7 Wedding Day Traditions Explained




Something old, something new, something borrowed, something blue


There are lots of weird and wonderful wedding day traditions. Your own wedding day might include a few superstitions without you even realising. Here we explain the biggest rituals and why we do them!


7 Wedding day Traditions Explained



Wedding Veils

The reason behind brides wearing veils is two-fold. Traditionally, a bride wears a veil to protect her modesty and symbolise her virginity before her father gives her away. However, if you look even farther back, it was worn to protect brides from evil spirits as it acts as a barrier and a disguise.


Tying trinkets to the back of the car

Originally, people used to tie shoes to the back of a wedding car, but nowadays we’re more likely to use tin cans. The reason for this is that they symbolise good luck, and the noise is also meant to keep those pesky evil spirits away.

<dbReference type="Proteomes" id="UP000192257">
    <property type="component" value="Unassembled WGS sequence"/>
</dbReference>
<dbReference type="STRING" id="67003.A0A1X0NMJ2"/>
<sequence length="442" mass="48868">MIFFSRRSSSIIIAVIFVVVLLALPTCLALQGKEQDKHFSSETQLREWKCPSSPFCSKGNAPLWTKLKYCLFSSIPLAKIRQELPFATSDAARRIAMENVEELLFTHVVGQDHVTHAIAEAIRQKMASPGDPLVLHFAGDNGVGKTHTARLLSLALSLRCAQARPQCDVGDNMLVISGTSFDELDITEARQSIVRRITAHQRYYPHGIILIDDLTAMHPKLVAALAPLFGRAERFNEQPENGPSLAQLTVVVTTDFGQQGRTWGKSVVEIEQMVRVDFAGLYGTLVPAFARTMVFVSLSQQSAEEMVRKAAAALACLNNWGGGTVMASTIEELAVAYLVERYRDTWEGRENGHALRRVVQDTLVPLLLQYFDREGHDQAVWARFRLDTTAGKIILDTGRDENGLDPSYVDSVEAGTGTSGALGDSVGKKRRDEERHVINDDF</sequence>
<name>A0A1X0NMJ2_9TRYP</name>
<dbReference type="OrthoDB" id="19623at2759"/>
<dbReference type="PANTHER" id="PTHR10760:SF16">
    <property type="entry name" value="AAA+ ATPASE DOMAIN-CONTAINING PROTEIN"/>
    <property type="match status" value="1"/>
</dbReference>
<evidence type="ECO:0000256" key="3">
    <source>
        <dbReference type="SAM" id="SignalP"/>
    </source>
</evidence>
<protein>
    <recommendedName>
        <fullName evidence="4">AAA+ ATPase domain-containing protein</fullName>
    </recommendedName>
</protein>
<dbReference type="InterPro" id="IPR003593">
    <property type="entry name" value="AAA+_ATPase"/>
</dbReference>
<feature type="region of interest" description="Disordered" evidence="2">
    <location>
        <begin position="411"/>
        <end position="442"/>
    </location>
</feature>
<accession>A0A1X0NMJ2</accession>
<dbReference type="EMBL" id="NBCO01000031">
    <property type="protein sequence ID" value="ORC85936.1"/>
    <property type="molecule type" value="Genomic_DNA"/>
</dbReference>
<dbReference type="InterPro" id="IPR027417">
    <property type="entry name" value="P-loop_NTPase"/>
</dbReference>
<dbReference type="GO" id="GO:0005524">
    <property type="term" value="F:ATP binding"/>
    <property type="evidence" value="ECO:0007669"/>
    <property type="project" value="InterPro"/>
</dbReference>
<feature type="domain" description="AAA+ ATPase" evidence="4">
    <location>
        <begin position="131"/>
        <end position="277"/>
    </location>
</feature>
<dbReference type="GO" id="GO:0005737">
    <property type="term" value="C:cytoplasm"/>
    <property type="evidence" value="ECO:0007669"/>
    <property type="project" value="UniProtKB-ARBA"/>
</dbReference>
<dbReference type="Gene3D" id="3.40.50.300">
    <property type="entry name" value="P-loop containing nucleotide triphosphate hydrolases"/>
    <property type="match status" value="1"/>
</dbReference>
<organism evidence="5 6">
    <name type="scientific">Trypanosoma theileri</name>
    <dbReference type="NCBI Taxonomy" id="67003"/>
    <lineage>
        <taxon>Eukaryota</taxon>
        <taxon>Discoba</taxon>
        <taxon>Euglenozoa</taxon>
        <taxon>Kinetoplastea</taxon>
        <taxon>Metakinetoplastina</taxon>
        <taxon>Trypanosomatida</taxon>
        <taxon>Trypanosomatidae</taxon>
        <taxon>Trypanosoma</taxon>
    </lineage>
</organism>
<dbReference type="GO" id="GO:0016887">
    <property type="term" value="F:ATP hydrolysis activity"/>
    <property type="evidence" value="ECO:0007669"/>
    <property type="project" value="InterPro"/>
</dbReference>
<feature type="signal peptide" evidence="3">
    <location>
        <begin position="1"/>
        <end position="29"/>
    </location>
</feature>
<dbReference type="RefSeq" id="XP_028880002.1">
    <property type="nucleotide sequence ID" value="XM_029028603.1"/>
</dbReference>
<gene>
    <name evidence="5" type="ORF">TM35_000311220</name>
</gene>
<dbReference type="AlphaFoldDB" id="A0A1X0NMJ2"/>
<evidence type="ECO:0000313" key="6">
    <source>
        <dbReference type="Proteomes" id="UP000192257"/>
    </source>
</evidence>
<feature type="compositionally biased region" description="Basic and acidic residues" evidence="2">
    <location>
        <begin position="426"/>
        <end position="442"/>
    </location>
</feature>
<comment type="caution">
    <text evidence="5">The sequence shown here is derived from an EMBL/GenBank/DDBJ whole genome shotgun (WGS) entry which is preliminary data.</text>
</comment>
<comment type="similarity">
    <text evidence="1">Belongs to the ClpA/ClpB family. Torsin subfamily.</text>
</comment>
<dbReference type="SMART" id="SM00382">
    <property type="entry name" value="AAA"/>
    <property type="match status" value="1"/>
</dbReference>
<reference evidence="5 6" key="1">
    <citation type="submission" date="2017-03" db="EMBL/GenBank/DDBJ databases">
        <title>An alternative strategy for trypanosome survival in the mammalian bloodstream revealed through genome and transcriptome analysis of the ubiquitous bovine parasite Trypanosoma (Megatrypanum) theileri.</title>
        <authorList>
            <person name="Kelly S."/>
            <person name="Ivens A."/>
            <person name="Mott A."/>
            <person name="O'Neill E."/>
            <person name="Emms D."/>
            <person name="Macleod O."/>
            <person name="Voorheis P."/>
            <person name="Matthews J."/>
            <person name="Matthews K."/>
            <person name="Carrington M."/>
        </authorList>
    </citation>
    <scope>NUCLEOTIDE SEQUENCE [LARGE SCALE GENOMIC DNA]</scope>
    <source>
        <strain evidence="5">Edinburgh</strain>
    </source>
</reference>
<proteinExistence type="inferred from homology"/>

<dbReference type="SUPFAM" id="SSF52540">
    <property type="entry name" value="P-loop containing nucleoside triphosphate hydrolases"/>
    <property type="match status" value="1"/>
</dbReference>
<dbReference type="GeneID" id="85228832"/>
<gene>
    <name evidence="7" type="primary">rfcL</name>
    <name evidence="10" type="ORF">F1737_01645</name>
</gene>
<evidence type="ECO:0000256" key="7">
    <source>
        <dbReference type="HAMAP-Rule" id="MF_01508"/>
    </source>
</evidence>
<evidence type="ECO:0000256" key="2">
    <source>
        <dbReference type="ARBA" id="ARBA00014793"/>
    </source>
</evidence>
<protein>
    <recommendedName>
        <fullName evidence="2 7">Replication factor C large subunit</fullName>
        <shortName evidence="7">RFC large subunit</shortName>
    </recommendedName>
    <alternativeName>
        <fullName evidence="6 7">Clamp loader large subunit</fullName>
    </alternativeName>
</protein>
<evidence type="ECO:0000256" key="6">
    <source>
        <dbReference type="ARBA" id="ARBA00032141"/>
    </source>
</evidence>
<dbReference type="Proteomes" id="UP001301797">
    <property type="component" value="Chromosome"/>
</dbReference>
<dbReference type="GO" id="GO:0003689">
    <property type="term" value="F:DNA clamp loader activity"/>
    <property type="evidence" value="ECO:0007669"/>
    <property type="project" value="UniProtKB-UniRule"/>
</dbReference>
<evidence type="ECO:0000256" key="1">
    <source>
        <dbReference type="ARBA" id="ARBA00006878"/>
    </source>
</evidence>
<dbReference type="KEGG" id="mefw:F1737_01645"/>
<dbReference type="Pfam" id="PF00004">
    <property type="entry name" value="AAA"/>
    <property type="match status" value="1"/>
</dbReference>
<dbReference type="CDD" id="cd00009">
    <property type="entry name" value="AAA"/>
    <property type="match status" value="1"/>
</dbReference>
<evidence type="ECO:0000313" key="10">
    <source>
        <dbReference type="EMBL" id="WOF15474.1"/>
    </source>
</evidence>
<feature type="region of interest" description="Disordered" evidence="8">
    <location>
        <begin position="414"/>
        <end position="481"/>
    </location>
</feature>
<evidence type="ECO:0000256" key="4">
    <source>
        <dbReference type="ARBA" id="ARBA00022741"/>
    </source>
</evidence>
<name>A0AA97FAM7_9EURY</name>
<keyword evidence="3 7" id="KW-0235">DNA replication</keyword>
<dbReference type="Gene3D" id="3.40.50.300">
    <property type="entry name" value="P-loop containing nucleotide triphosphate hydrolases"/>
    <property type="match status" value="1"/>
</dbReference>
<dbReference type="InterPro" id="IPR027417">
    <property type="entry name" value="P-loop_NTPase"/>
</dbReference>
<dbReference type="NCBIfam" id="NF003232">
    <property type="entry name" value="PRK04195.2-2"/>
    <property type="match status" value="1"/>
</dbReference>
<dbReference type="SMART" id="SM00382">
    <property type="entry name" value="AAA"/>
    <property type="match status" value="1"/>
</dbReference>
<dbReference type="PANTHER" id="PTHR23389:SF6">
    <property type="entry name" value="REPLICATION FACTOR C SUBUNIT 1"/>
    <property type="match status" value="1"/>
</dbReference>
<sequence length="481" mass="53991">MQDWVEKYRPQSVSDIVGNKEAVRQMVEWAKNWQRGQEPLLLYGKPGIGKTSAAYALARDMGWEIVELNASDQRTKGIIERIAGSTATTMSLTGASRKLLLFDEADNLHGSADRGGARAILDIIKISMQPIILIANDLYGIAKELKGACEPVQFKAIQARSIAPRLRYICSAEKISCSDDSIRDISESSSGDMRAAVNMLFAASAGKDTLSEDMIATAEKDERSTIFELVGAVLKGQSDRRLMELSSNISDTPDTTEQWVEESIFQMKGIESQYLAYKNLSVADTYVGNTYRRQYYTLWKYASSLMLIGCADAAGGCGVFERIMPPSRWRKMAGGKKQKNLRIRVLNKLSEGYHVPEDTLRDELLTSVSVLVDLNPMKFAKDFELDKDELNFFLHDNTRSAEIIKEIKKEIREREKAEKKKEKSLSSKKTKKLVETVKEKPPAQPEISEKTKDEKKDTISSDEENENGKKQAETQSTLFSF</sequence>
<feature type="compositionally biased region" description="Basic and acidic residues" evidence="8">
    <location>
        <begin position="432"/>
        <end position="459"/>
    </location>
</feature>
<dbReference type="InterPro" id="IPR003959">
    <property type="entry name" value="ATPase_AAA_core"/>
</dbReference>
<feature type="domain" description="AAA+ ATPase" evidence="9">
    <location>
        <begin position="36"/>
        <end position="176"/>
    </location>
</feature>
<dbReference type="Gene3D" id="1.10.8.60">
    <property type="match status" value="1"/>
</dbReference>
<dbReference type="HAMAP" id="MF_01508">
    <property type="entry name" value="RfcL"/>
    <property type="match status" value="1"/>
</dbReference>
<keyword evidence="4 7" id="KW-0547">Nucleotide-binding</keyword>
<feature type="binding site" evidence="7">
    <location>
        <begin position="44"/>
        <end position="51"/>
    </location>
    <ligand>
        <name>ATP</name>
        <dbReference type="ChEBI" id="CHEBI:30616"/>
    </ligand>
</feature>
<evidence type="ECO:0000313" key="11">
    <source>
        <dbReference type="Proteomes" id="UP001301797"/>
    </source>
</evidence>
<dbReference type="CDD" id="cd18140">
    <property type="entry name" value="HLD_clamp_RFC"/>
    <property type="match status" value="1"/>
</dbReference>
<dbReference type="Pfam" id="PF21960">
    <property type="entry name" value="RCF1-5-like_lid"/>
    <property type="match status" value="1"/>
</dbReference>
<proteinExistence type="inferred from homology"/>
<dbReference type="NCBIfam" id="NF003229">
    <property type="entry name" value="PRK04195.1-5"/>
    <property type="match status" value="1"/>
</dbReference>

Confetti

Now we throw confetti or flower petals over the newlyweds, but traditionally guests would have thrown rice over them as a blessing of their fertility and prosperity.


Rain

Rain on your wedding day is thought to be unlucky, not only for the soggy guests but the rest of the marriage too. However, it is considered good luck for a bride to meet a spider, chimney sweep or black cat on her way to the wedding ceremony.



Seeing the bride

One of the most familiar superstitions is that it is bad luck for the groom to see the bride before the wedding ceremony. This one isn’t such a romantic tradition – it originates from a time when arranged marriages were common and seeing each other was more likely to result in one or both parties doing a runner.


Carrying the bride over the threshold

Have you ever wondered why the groom carries his new bride over the threshold? Uniquely, in medieval Europe, it was believed that evil spirits might make their way into the house through the soles of the bride’s feet.


Something Old, Something New

Wearing ‘something old’ represents the life that the bride is leaving behind, while the ‘something new’ represents her new life as a married woman. The ‘something borrowed’ should come from someone who has had a long and happy marriage. Furthermore, the blue is meant to symbolise purity, fidelity and love.

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off Faldo Rd, Barton Le Clay,

Bedfordshire,

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